As I watched Apple revise the MacBook line with graphics performance that trounces the integrated Intel graphics, I began to think that the MacBook could well be the mythical mid-range desktop machine we’ve been waiting for- dual core, powerful graphics chipset capable of Dual-link DVI output, all the ports on the “back” & optical drive on the front… Plus the nifty ability to pick it up and take it with you!
No longer hamstrung by the Intel integrated graphics chipsets, this powerful new Mac could be had for just $1299… but there’s one BIG problem…
Apple ripped out the FireWire port from the MacBook!
Just two years after calling 2006 “The Year of HD” Apple not only refuses to include a Blu-ray burner, with the following lame excuse (from Macworld):
“BluRay is a bag of hurt,” Jobs says. “The licensing of the technology is so complex that we’re just waiting until things settle down and waiting until BluRay really takes off in the marketplace before we burden our customers with the cost of the licensing and the drives.”
But more importantly, they completely ditch FireWire altogether.
FireWire is an Apple invention from over a decade ago.
Is Apple giving up on its own technology?
How are we going to capture DV and HDV video if there’s no FireWire port on the laptop.
Moreover, there’s no ExpressCard slot on the MacBook to allow end users to add such a sorely needed feature.
Add to this the complete inability of Macintosh computers to accept and read the 3″ optical disks used on many SD and HD camcorders. No matter if it is CD, DVD or Blu-ray.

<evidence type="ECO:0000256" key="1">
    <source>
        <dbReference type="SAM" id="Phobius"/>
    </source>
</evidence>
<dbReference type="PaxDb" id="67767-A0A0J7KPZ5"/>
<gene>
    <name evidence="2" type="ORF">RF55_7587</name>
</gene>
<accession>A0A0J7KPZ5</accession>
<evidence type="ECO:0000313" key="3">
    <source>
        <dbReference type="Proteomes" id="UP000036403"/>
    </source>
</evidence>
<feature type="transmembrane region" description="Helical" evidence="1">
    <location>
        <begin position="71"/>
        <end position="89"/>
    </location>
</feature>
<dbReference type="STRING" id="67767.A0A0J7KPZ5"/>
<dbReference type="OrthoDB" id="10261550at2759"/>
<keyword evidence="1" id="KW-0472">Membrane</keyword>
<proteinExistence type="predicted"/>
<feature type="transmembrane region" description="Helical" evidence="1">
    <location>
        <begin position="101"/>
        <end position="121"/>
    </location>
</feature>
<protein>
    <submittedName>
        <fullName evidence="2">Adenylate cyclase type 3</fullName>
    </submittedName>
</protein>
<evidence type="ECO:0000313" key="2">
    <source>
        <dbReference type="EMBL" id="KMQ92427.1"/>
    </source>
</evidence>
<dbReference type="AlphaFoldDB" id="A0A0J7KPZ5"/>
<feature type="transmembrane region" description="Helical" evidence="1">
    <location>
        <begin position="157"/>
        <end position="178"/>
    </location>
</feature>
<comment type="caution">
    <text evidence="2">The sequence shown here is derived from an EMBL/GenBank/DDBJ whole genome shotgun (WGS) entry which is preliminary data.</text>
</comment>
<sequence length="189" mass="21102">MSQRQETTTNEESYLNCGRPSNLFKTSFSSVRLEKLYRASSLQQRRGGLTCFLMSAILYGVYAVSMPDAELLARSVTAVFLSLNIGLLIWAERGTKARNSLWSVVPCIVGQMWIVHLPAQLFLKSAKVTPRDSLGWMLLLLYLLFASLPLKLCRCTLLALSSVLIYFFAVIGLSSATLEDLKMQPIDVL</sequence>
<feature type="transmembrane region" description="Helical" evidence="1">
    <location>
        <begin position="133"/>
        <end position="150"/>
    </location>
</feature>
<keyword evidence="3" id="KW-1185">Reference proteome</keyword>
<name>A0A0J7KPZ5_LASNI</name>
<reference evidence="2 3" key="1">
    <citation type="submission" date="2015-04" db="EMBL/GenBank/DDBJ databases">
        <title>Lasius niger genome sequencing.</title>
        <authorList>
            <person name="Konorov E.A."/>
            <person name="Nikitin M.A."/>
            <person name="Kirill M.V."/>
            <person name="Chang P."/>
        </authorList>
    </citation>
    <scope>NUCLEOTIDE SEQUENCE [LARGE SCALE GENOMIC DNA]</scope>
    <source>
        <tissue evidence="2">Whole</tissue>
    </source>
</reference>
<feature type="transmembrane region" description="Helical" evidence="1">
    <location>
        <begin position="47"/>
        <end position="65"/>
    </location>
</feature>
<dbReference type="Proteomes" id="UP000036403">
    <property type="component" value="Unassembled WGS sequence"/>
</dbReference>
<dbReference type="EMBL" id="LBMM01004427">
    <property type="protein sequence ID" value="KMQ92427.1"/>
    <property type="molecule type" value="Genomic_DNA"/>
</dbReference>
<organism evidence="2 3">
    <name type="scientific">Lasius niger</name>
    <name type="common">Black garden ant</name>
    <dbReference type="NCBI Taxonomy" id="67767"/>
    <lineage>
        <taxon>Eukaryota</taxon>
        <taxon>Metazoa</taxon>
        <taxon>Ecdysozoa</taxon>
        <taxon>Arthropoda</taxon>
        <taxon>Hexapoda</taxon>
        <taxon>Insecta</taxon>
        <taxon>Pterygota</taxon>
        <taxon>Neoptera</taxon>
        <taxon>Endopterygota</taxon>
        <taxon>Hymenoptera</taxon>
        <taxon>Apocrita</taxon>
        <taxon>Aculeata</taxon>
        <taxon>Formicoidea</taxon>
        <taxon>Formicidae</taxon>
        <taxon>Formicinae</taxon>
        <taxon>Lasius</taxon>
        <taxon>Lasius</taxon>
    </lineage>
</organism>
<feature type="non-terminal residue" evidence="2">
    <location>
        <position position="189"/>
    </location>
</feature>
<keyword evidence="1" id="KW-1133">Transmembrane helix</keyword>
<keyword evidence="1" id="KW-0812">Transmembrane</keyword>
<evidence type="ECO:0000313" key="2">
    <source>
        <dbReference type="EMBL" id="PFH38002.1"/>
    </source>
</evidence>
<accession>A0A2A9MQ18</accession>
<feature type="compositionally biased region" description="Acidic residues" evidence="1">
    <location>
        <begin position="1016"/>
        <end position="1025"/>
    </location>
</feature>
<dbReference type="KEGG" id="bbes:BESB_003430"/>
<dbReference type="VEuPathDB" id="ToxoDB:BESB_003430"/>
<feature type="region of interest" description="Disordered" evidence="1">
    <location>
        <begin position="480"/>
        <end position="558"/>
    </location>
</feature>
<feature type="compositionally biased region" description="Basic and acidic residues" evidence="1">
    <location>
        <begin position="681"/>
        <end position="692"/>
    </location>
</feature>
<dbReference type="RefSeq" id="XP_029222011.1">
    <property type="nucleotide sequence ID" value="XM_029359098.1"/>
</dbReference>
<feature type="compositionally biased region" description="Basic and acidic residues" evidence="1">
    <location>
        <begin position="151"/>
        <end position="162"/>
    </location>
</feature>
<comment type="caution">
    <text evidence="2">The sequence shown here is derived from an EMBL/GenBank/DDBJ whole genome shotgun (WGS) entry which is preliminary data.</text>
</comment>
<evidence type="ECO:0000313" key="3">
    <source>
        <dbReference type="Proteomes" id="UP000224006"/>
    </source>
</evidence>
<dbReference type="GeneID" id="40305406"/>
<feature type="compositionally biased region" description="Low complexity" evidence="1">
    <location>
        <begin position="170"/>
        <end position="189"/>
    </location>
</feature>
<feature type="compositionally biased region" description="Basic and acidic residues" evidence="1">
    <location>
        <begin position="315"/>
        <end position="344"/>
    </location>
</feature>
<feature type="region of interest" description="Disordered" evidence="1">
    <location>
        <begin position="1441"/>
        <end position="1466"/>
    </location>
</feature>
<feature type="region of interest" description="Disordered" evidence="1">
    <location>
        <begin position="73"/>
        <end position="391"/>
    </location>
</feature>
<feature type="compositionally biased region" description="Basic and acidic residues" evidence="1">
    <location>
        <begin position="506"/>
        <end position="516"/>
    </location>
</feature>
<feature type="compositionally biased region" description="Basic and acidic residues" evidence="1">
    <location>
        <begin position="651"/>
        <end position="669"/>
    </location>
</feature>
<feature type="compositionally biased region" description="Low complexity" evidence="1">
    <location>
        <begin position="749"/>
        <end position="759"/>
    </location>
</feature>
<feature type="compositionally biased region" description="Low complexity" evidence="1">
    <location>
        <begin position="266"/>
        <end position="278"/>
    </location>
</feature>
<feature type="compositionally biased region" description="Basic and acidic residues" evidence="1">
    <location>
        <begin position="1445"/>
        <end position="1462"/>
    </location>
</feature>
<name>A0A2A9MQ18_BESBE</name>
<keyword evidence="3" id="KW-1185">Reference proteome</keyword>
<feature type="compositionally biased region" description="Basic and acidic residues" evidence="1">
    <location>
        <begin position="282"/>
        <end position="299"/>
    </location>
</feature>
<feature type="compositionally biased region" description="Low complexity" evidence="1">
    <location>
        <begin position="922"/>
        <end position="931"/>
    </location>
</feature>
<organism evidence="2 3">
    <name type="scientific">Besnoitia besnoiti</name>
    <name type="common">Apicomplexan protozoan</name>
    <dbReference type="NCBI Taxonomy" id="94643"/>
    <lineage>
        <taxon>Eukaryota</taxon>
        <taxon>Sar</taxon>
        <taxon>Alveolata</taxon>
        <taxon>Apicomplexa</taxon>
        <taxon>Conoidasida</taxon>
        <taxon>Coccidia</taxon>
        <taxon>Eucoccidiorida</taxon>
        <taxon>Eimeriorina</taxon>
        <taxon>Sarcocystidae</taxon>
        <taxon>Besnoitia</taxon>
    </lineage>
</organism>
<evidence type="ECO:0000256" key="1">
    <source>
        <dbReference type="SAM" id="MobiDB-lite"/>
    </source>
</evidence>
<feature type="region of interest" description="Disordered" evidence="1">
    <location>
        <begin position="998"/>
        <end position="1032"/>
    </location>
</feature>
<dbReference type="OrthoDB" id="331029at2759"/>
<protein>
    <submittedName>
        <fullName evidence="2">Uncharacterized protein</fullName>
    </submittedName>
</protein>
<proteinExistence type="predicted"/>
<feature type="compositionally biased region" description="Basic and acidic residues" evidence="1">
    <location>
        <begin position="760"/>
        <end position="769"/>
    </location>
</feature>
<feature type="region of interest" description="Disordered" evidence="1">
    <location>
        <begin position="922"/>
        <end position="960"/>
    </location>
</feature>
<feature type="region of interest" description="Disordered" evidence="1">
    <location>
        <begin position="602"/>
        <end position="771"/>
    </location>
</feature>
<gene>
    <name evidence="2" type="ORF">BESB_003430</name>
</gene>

You can shoot the video but you just can’t get it into any Mac (except the $3000 one.)
Or how about the complete dearth of flash media slots that are so common on laptops from other manufacturers. Camcorders that have SDHC media are taking over the consumer and prosumer marketplace. Can a Mac natively accept a SDHC card at all? No.
They don’t want to “burden their customers”?!?
They are making it very burdensome to get video, HD or SD, into their latest computers.
The MacBook Pro does keep FireWire, but ditches the much more ubiquitous FW-400 port in favor of the much less available FW-800 port. Yes, it’s faster for hard drives. Yes, it’s “backwards compatible.” But you’ll need a converter dongle, or a completely new cable, to make all your existing FW-400 6-pin cables able to use the FW-800 jack.
With the Apple “design” overwhelming actual usability, Macs aren’t for professional creators any more. Apple’s products are only for people who buy music and video from the iTunes store, and are nothing but couch potatoes. No creating. Just consuming.
More bux in it for Apple that way: (image: Engadget)
Can’t fault them for following the dollars.
Just don’t count on Apple (you know, the company that didn’t bother to go to NAB this year because it really had nothing new to show) to keep up with its “professional” software now that it has smelled consumer dollars.